Refers to microorganisms (e.g., Mycobacterium kansasii) that produce a yellow pigment when growth colonies are exposed to light.
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Direct microscopic examination of the specimen showed acid-fast bacilli with subsequent formation of typical colonies of a relatively rapidly growing photochromogenic Mycobacterium spp.
Although presumptive identification can rely on a few biochemical and phenotypic tests such as production of photochromogenic pigment, negative nitrate reduction, and positive tests for urease and Tween 80 hydrolysis, definitive identification involves reverse hybridization techniques, or, alternatively, high-performance liquid chromatography analysis of mycolic acids and DNA sequencing assays (22,23).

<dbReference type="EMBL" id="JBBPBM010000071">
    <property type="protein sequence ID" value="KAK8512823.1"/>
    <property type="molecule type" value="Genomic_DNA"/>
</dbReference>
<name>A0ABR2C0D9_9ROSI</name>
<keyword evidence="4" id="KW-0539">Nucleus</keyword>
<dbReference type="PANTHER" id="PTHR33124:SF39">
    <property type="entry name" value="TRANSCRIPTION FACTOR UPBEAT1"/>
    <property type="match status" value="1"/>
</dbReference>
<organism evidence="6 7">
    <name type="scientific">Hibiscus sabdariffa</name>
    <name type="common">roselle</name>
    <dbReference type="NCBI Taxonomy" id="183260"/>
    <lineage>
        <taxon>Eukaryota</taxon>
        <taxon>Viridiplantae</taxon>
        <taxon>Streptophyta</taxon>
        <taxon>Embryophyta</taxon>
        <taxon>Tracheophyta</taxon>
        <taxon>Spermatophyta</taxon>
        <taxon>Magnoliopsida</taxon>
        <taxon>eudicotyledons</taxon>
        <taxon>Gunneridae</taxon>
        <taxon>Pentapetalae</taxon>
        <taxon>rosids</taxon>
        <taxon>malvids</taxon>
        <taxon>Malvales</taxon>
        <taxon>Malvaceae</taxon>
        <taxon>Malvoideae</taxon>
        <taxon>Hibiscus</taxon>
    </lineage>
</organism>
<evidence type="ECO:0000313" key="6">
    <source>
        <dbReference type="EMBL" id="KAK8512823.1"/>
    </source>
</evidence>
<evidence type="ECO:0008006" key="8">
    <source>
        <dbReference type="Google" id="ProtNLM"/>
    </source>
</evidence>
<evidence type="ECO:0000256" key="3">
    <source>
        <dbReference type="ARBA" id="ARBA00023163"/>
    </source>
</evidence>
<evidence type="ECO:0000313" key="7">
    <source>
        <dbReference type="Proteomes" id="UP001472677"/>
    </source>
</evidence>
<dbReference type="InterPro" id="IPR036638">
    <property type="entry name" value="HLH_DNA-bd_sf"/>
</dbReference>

A heavy growth of photochromogenic mycobacteria was detected in 3 sputum cultures.
The slow-growing, photochromogenic mycobacterium has been isolated from both surface and tap water and has been associated with a nosocomial pseudo-outbreak suspected to have originated from a contaminated hospital water supply (2).